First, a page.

Bernard Berenson. Italian Pictures of the Renaissance: Florentine School. London, 1963, vol. 1, pp. 52, 56, lists it, along with the other two MMA scenes of Saint Reparata (41.190.15 and 43.98.3), as by Daddi, connecting them with the other panels of the predella.
Brigitte Klesse. Italienische Gemälde der Gotik und Frührenaissance im Wallraf-Richartz-Museum. Cologne, 1964, pp. 7–8, follows Steinweg [see Ref. 1956] on the reconstruction and provenance of the predella.
Alessandro Conti. "Quadri alluvionati 1333, 1557, 1966 (II)." Paragone 19 (September 1968), pp. 4, 21 n. 7, identifies the predella as belonging to the altarpiece for the church of San Pancrazio, Florence, mentioned by Vasari [see Ref. 1568].
Ferdinando Bologna. Novità su Giotto. Turin, 1969, p. 15 n. 7, erroneously as still in the Griggs collection; attributes it to Daddi, accepting the connection with the panel now in the Pechère collection, Brussels; states that it is not certain that the saint is either Catherine of Alexandria or Barbara.
Federico Zeri with the assistance of Elizabeth E. Gardner. Italian Paintings: A Catalogue of the Collection of The Metropolitan Museum of Art, Florentine School. New York, 1971, pp. 26–27, 29, ill. p. 28, identify the saint as Reparata; attribute the predella to Daddi, placing it in his late period, about the mid-1340s, and state that it belonged to an unidentified altarpiece.
Burton B. Fredericksen and Federico Zeri. Census of Pre-Nineteenth-Century Italian Paintings in North American Public Collections. Cambridge, Mass., 1972, pp. 62, 446, 608.
Arno Preiser. Das Entstehen und die Entwicklung der Predella in der italienischen Malerei. PhD diss., Julius-Maximilians-Universität, Würzburg. Hildesheim, 1973, pp. 325–26, accepts Conti's identification of the predella [see Ref. 1968] and suggests that it is missing two panels that probably showed scenes from the life of Saint Reparata, rather than her martyrdom.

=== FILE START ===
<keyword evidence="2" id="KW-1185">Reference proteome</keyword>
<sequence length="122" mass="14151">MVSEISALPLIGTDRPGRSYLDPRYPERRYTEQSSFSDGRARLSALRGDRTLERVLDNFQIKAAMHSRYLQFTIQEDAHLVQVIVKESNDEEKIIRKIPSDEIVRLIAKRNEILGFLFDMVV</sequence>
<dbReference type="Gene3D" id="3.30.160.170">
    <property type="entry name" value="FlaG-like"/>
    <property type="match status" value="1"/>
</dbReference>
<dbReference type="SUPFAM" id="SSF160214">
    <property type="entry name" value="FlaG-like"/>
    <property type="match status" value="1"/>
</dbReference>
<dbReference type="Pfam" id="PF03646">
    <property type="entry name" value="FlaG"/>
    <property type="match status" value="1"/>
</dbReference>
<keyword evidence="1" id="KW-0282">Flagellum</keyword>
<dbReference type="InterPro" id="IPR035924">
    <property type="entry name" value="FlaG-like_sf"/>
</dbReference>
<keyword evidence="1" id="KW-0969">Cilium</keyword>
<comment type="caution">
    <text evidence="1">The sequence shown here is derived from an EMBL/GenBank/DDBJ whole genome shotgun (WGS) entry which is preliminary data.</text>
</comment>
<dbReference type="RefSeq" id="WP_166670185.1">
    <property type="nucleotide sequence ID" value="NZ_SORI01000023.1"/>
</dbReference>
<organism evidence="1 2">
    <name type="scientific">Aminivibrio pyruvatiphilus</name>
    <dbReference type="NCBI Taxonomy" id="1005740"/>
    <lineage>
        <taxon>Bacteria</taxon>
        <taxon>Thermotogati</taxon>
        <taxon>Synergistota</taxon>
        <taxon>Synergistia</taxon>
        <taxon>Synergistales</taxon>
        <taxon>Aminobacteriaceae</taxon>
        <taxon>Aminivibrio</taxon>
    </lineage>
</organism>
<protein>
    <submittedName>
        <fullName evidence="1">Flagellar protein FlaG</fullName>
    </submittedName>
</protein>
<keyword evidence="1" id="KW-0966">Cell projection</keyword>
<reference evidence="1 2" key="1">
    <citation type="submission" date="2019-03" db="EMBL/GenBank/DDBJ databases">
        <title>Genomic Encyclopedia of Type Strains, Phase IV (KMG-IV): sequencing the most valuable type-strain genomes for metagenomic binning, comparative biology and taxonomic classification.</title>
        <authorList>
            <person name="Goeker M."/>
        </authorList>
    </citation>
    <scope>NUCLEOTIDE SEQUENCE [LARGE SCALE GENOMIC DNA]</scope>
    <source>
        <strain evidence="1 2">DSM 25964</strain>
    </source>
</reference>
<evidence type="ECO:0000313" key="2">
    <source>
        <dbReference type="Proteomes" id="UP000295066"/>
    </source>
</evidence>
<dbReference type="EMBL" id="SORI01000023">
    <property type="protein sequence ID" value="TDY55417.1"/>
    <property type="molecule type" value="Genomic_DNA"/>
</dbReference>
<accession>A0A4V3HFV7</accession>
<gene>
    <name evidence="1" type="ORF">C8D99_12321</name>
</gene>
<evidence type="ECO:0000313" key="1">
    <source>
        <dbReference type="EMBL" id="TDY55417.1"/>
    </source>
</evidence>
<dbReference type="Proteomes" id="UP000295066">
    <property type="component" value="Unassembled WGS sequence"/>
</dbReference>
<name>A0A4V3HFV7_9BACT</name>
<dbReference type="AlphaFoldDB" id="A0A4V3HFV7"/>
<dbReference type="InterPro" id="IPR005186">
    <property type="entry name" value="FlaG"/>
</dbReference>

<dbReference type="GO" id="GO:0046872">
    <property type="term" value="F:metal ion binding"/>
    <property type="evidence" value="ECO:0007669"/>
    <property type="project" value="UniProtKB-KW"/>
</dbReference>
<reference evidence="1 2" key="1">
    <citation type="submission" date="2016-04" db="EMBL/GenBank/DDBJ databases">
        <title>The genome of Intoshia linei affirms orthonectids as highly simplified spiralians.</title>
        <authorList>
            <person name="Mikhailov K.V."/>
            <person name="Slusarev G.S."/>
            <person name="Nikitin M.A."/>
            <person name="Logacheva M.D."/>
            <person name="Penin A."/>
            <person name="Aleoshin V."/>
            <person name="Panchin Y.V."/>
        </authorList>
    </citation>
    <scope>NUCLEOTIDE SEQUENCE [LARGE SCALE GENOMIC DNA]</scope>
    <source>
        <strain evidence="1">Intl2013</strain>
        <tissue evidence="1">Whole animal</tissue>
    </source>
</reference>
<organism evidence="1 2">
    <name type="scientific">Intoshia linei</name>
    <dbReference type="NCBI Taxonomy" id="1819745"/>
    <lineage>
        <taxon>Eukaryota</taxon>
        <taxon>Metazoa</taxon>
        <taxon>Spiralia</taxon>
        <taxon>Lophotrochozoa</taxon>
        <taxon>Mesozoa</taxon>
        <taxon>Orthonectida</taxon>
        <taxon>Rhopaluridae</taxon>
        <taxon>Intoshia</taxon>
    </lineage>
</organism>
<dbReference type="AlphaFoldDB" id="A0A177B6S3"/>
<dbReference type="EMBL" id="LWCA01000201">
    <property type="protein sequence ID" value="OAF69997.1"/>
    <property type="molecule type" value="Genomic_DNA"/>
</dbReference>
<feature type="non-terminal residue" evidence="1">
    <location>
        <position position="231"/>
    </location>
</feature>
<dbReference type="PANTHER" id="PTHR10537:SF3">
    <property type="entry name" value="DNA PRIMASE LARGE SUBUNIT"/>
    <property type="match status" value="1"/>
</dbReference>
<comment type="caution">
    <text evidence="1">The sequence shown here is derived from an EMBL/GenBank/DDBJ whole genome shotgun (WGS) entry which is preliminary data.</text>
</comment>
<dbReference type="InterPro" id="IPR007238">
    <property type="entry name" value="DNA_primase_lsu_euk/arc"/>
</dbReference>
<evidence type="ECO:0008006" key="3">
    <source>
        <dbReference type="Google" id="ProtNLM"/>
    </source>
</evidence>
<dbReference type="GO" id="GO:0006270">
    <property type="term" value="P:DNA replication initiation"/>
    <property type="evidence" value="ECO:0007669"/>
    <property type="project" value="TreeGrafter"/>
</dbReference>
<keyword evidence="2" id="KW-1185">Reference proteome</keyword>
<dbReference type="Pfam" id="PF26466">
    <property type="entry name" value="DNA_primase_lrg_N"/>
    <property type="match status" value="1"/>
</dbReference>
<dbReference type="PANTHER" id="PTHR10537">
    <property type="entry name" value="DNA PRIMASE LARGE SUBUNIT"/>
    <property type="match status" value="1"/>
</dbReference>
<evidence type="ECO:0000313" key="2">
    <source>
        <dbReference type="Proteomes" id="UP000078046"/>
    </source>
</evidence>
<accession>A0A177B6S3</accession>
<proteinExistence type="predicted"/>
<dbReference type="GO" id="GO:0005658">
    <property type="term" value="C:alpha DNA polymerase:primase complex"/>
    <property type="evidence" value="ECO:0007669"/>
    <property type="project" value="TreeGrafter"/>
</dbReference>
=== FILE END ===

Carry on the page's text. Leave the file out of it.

Brigitte Klesse. Kataloge des Wallraf-Richartz-Museums. Vol. 6, Katalog der italienischen, französischen und spanischen Gemälde bis 1800 im Wallraf-Richartz-Museum. Cologne, 1973, pp. 43–44, under no. 878.
Miklós Boskovits in Richard Offner et al. A Critical and Historical Corpus of Florentine Painting. Vol. 9, section 3, The Fourteenth Century: The Painters of the Miniaturist Tendency. new ed. Florence, 1984, p. 74, cites Ref. Conti 1968.
Wolfgang Fritz Volbach. Catalogo della Pinacoteca Vaticana. Vol. 2, Il Trecento: Firenze e Siena. Vatican City, 1987, p. 28, erroneously as in the Galleria degli Uffizi, Florence.
Miklós Boskovits in Richard Offner et al. A Critical and Historical Corpus of Florentine Painting. Vol. 3, section 3, The Fourteenth Century: The Works of Bernardo Daddi. new ed. Florence, 1989, pp. 22, 263, 277, 280, 283, 286 n. 1, pp. 290, 386, pls. XIV (hypothetical reconstruction of polyptych), XV (reconstruction of predella), XV/6, considers it likely that the predella originally belonged to the polyptych painted by Daddi for the church of San Pancrazio, Florence (later dismembered, now in the Galleria Degli Uffizi), and believes it must have included two more scenes now missing.
Miklós Boskovits in Richard Offner et al. A Critical and Historical Corpus of Florentine Painting. Vol. 4, section 3, The Fourteenth Century: Bernardo Daddi, His Shop and Following. new ed. Florence, 1991, pp. 332, 463, 510.
Nicholas H. J. Hall, ed. Colnaghi in America: A Survey to Commemorate the First Decade of Colnaghi New York. New York, 1992, p. 131.
Anna Padoa Rizzo. "Bernardo di Stefano Rosselli, il 'polittico Rucellai' e il polittico di San Pancrazio di Bernardo Daddi." Studi di storia dell'arte 4 (1993), p. 214, argues that the polyptych recorded by Vasari [see Ref. 1568] was painted by Daddi for the high altar of the cathedral of Florence, and later moved to the church of San Prancrazio by 1568.
Enrica Neri Lusanna in The Dictionary of Art. Ed. Jane Turner. Vol. 8, New York, 1996, p. 443, mentions the predella as one of two that Vasari assigned to an altarpiece painted by Daddi for Florence Cathedral and later in the church of San Pancrazio.
Lisa Monnas. Merchants, Princes and Painters: Silk Fabrics in Italian and Northern Paintings, 1300–1550. New Haven, 2008, pp. 80, 349 nn. 63–64.